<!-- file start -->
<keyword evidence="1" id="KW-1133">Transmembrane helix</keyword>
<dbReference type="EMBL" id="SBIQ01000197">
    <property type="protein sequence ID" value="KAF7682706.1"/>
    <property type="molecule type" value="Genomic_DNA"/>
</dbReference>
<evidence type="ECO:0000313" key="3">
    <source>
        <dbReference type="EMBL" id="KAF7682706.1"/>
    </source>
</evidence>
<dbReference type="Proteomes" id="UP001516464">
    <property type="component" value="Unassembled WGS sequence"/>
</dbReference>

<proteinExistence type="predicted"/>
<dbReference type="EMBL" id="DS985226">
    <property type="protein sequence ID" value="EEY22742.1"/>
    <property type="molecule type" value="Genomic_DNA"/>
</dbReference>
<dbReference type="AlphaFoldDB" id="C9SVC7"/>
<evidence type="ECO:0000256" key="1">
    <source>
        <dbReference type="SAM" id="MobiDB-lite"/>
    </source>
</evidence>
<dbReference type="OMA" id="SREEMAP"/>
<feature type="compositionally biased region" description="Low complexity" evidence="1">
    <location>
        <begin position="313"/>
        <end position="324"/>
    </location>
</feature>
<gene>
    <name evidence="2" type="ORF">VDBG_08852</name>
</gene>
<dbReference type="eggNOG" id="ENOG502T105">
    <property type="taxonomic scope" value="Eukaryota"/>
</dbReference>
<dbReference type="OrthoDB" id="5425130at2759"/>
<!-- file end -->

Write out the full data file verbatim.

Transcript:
<keyword evidence="1" id="KW-1133">Transmembrane helix</keyword>
<dbReference type="EMBL" id="SBIQ01000197">
    <property type="protein sequence ID" value="KAF7682706.1"/>
    <property type="molecule type" value="Genomic_DNA"/>
</dbReference>
<evidence type="ECO:0000313" key="3">
    <source>
        <dbReference type="EMBL" id="KAF7682706.1"/>
    </source>
</evidence>
<dbReference type="Proteomes" id="UP001516464">
    <property type="component" value="Unassembled WGS sequence"/>
</dbReference>

<proteinExistence type="predicted"/>
<dbReference type="EMBL" id="DS985226">
    <property type="protein sequence ID" value="EEY22742.1"/>
    <property type="molecule type" value="Genomic_DNA"/>
</dbReference>
<dbReference type="AlphaFoldDB" id="C9SVC7"/>
<evidence type="ECO:0000256" key="1">
    <source>
        <dbReference type="SAM" id="MobiDB-lite"/>
    </source>
</evidence>
<dbReference type="OMA" id="SREEMAP"/>
<feature type="compositionally biased region" description="Low complexity" evidence="1">
    <location>
        <begin position="313"/>
        <end position="324"/>
    </location>
</feature>
<gene>
    <name evidence="2" type="ORF">VDBG_08852</name>
</gene>
<dbReference type="eggNOG" id="ENOG502T105">
    <property type="taxonomic scope" value="Eukaryota"/>
</dbReference>
<dbReference type="OrthoDB" id="5425130at2759"/>